Southern California breaking news and trends

KPCC DIGEST PM (Oct. 3)—New aging, brunch as lifestyle, TWTR, Facebooktown, Capitol Hill, 69 counts of public corruption

1. New aging: 'Crystallized intelligence' compensates for diminished brain power (KPCC)

Unless you've already forgotten, you know that humans lose cognitive ability as we age. Now, a UC Riverside study finds that our hard-earned wisdom helps make up for that loss of brain power.

The study looks at two kinds of intelligence — "fluid intelligence," which gives us the ability to learn and process information (that's what degrades as we age), and "crystallized intelligence," or accumulated life experience, seems to pick up the slack.

2. In 1948, LA banned comic books. MEANWHILE... (KPCC)

In September 1948, the L.A. City Council passed a ban on comic books. This Sunday at El Cid, Captured Aural Phantasy Theater will present its "Night of Noir" variety show that brings some of these banned comics to life in the style of an old radio program.

Benjamin Dickow is a "Night of Noir" cast member and lectures on the history of comics at Otis College. He tells Off-Ramp that, back in the '40s, L.A.'s ban on comics became a model for similar ordinances across the nation.

3. Brunch, a lifestyle (KPCC)

Brunch is perhaps the most polarizing of all widely accepted meals. As such, you are more likely to find a hormone-free quail egg under your pillow tonight than you are to find an Angeleno without an opinion on the matter. Most Angelenos, however, don't eat for a living.

Enter the newest guide in the ongoing quest for Hollandaise perfection — the Los Angeles Magazine's guide to brunch. Dining editor Lesley Bargar-Suter put down the fork to talk to KPCC for a few minutes. Listen to the interview.

4. 'Gravity' should be seen on the biggest screen possible (A.V. Club)

Those warming up to the idea of being sucked into the void have something to look forward to. "Gravity," Alfonso Cuarón’s first film in seven years, lands in theaters this week with George Clooney and Sandra Bullock as astronauts adrift in space.

AV Club says, "On a traditional movie screen, Gravity looks like a near triumph...[but] to see the movie on anything smaller than an IMAX screen is to not see it at all. Pony up to the extra cost and prepare to be wowed. Pure wonder is worth splurging on." Conveniently, the newly renovated Chinese Theatre is largest IMAX theater in the world — in seating capacity, anyway.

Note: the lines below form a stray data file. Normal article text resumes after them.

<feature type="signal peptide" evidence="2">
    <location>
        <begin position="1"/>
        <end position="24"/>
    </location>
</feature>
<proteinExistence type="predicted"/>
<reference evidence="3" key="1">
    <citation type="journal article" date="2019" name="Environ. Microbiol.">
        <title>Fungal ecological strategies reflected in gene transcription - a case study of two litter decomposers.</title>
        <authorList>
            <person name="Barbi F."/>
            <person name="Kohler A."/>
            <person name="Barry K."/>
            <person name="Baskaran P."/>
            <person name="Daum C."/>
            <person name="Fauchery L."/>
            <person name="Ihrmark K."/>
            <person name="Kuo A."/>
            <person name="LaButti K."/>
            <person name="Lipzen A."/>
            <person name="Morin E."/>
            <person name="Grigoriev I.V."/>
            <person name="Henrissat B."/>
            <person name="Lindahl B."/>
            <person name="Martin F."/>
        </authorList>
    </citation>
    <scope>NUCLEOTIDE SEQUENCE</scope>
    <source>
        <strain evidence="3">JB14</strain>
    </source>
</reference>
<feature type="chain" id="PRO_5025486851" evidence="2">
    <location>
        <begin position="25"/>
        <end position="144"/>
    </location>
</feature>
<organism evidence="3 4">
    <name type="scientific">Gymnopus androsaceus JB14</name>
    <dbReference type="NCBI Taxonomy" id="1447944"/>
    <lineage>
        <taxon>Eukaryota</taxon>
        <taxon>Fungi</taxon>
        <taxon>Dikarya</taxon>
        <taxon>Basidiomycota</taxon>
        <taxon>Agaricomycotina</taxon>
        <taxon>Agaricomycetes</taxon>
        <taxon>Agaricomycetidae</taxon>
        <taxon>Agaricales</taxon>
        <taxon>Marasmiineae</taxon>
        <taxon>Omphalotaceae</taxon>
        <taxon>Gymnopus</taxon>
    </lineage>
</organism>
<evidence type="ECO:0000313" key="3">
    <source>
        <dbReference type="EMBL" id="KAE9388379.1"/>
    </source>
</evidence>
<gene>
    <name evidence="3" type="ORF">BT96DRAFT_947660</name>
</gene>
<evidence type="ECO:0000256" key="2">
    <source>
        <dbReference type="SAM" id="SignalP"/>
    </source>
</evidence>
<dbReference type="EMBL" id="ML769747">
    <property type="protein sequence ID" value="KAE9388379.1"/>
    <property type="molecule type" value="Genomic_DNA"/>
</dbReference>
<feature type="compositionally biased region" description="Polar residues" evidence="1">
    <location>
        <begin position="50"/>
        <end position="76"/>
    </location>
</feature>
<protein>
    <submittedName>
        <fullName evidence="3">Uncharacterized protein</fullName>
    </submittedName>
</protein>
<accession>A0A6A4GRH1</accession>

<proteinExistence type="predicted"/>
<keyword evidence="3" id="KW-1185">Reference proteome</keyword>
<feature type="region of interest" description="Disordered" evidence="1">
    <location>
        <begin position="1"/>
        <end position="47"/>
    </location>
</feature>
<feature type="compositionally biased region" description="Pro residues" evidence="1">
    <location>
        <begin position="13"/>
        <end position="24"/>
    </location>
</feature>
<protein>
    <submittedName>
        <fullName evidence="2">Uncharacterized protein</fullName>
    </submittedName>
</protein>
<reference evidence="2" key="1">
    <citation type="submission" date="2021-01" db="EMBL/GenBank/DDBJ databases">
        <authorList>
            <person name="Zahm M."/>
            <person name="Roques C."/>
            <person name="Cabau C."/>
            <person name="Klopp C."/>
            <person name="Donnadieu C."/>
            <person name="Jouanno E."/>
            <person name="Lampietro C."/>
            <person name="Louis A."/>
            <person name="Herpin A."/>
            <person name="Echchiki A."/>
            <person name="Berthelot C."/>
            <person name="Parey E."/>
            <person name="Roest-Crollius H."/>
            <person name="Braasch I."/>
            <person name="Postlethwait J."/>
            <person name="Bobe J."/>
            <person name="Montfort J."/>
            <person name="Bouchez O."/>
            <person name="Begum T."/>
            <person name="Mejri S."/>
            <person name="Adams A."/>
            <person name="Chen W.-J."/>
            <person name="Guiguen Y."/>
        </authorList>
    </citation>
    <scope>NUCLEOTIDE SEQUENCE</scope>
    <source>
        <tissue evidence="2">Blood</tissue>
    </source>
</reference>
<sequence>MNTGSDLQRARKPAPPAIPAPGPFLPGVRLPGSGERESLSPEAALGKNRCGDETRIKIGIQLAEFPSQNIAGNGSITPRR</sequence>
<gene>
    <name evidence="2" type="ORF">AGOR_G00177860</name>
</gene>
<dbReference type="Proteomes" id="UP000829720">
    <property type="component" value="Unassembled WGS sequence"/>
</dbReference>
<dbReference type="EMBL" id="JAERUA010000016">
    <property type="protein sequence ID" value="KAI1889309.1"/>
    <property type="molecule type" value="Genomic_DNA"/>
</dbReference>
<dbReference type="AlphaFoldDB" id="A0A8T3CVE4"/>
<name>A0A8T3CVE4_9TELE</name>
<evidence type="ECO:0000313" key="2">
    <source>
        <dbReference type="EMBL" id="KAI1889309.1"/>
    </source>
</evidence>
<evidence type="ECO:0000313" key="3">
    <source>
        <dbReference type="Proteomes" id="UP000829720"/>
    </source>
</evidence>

5. Facebook building a real life town in which to be social (Wall Street Journal)

Facebook is working with a local developer to build a 394-unit housing community within walking distance of its offices in Menlo Park.  The $120 million project, called Anton Menlo, "will include everything from a sports bar to a doggy day care," WSJ reports.

"Even in Silicon Valley, where tech companies compete to lure coveted engineers with over-the-top perks and offices that resemble adult playgrounds, Facebook's plan breaks new ground."

6. 'TWTR' pecks at the competition in its IPO filing (Quartz)

Twitter took aim at competitor Facebook in the IPO prospectus that it filed Thursday. In a section on "The Evolution of Content Creation, Distribution and Discovery," Twitter stopped short of outright marginalizing the social network in its characterization as closed, private, lacking depth, and limited in its ability to live off network and easily integrate with traditional media outlets.

Noting the shift from web browsers and portals to search engines to social networks, Twitter described itself as “public,” “real-time,” “conversational,” and “distributed.”

7. Woman killed in Capitol Hill car chase, 2 officers wounded (KPCC)

A woman with a 1-year-old girl led Secret Service and police on a harrowing car chase from the White House past the Capitol Thursday, attempting to penetrate the security barriers at both national landmarks before she was shot to death, police said. The child survived.

Police said two officers were wounded in the chase that involved multiple vehicles and shots fired in two separate locations.

8. Robert Rizzo pleads no contest to 69 public corruption charges (KPCC)

Robert Rizzo — the onetime Bell city manager who secured outsized salaries for himself, council members and staffers  — pleaded no contest to 69 public corruption charges, the L.A. District Attorney's office said Thursday.

Rizzo made the plea on his own and not as a result of a plea deal, according to a statement from the D.A.'s office. Superior Court Judge Kathleen Kennedy said in court she would sentence Rizzo to between 10 and 12 years when he returns to court March 12.

9. Massive cyber attack compromises data of 2.9 million Adobe customers (The Verge)

"Adobe has made the cloud an essential part of its business strategy, but today it's been dealt a major blow thanks to cyber attackers. The company has revealed that an intrusion led to an untold number of Adobe IDs and passwords falling into the hands of hackers. But it gets far worse," reports The Verge.

"Certain information," Adobe says, about its 2.9 million customers may have also been compromised. Another recent incident involved the theft of Adobe product source code. The company says the two events are likely connected.

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